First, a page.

Subsequent research is needed to examine whether these setbacks are due to larger established companies entering the new space, other startups capturing the revenues and jobs, or the new product area becoming less important. Interviews with some entrepreneurs stressed the role that self-inflicted wounds, such as very lax recruitment policies, play in the setback situations.
The report aims to aid government policy makers by detailing and illustrating how entrepreneurs around the world think and tackle difficult business problems. It lays out some main paths entrepreneurs tend to pursue. Some, for instance, try to create an entirely new consumer trend or invent a new product. Or, an entrepreneur might form a company to commercialize a basic scientific discovery or to adapt a business idea that's already thriving in another country. The study details some of the many issues that can throw even the savviest entrepreneur for a loop, such as measuring market size, seeking funding, hiring managers, and understanding government regulations and taxation policies.
By analyzing information provided by the CEOs and the CFOs of 110 companies from 17 different countries, the report found that firms with higher growth in headcount and revenues were those that were the earliest to adopt management systems. This finding supported prior research Davila, Foster, and Jia had reported in their study of 78 California early-stage companies. That paper, "Building Sustainable High-Growth Startup Companies: Management Systems as an Accelerator," was published in theCalifornia Management Review, Spring 2010, issue. In May, it was named as co-winner of the 2011 Accenture Award as a paper that made an important contribution to the practice of management.
As a highlight, the World Economic Forum study includes lengthy excerpts from interviews with many startup founders and executives, giving readers valuable insight into the challenges of entrepreneurship. Niklas ZennstrÃ¶m, cofounder of Skype, a Luxemburg company the emerged eight years ago, talks about what prompted him to pursue the internet communication firm.
"My cofounder and I have a drive to change the status quo. One of the painful points all around the world is the size of monthly telephone bills. Having people around the world communicate with each other in a clear way for free is a very basic idea. It is also a status quo-changing idea. Hundreds of millions of people around the globe would be interested in this idea. My belief was that, if you could successfully address this basic idea, you probably could create a good business out of it."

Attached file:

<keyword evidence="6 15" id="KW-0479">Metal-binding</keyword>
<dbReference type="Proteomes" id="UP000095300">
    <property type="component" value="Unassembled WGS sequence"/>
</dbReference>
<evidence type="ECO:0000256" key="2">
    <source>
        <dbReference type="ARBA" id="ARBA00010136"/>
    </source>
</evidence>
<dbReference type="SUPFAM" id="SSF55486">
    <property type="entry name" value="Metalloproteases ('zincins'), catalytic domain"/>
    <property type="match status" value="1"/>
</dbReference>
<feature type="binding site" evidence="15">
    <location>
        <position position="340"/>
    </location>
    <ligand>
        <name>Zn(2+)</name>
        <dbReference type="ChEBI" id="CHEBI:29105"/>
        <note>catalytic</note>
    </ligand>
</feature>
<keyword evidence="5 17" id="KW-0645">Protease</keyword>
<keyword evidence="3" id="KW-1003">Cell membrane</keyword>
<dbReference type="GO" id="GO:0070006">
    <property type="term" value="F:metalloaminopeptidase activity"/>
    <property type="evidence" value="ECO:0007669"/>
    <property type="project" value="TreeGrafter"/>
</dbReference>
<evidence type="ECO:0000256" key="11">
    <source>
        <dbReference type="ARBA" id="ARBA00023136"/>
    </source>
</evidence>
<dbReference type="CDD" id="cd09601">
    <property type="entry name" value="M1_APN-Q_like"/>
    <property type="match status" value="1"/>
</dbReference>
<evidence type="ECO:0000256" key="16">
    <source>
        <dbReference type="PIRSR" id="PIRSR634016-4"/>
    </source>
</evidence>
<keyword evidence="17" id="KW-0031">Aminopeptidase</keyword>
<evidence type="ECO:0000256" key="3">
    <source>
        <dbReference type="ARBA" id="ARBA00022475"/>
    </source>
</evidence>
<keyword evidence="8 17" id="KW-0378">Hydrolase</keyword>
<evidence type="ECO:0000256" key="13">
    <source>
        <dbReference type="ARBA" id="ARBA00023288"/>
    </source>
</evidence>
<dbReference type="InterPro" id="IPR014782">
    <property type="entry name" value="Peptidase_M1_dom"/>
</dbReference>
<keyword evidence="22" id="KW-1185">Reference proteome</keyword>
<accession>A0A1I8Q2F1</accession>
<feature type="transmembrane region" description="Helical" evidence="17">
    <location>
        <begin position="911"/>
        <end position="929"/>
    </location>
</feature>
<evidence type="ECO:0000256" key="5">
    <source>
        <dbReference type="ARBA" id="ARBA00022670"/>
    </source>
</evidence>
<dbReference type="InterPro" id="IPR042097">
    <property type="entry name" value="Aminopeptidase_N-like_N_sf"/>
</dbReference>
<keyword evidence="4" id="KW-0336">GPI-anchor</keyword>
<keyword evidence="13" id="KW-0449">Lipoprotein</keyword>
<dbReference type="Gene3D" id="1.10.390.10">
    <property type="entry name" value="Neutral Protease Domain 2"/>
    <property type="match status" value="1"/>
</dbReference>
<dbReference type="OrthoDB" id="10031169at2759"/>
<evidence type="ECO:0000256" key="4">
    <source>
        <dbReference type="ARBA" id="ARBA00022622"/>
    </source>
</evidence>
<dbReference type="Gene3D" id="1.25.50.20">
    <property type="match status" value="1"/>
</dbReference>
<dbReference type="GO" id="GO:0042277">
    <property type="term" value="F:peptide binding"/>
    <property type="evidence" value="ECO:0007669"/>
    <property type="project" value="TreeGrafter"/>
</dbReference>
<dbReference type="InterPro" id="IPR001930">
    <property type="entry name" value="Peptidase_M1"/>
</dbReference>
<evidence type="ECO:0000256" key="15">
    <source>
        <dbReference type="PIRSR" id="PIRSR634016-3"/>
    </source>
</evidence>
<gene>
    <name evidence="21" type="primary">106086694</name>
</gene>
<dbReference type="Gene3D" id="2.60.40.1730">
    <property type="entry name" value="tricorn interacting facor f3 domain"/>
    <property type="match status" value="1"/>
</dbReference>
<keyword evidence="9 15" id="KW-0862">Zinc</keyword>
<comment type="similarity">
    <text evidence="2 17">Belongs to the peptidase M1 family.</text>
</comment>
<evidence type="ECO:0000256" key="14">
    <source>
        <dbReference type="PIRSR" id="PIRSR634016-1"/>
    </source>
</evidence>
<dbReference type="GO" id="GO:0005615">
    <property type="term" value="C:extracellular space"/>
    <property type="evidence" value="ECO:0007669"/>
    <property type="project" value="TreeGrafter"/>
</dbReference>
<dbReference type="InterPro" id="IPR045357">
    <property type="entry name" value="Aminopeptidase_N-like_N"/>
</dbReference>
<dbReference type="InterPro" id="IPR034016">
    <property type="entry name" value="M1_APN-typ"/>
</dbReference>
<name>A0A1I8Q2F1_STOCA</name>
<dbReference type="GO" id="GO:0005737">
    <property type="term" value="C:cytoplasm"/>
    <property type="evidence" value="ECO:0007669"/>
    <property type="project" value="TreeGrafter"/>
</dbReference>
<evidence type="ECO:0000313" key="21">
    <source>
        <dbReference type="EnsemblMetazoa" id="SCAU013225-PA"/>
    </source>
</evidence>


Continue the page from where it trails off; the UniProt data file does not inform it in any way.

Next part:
Zhengrong Shi, founder of China-based Suntech Power Holding, a solar-energy firm started in 2002, discusses a major challenge he faced in high-growth years.
"A major challenge was navigating through government incentive programs as they come on and off for political reasons. This is a very typical situation for green-tech companies. I always say we are swimming in the ocean and often encountering waves. Our main strategic response to such government incentive risk is trying to reduce manufacturing costs. This is achieved by the development of a supply chain, improvement of manufacturing technology, and achievement of scalability. With all these, we can reduce manufacturing costs significantly so that more people can afford solar energy. ? Lower manufacturing costs will enable the market for solar energy to expand quickly. More governments are now willing to subsidize solar energy. All governments tend to agree on the notion of green economy, which is now a new sector of economic growth."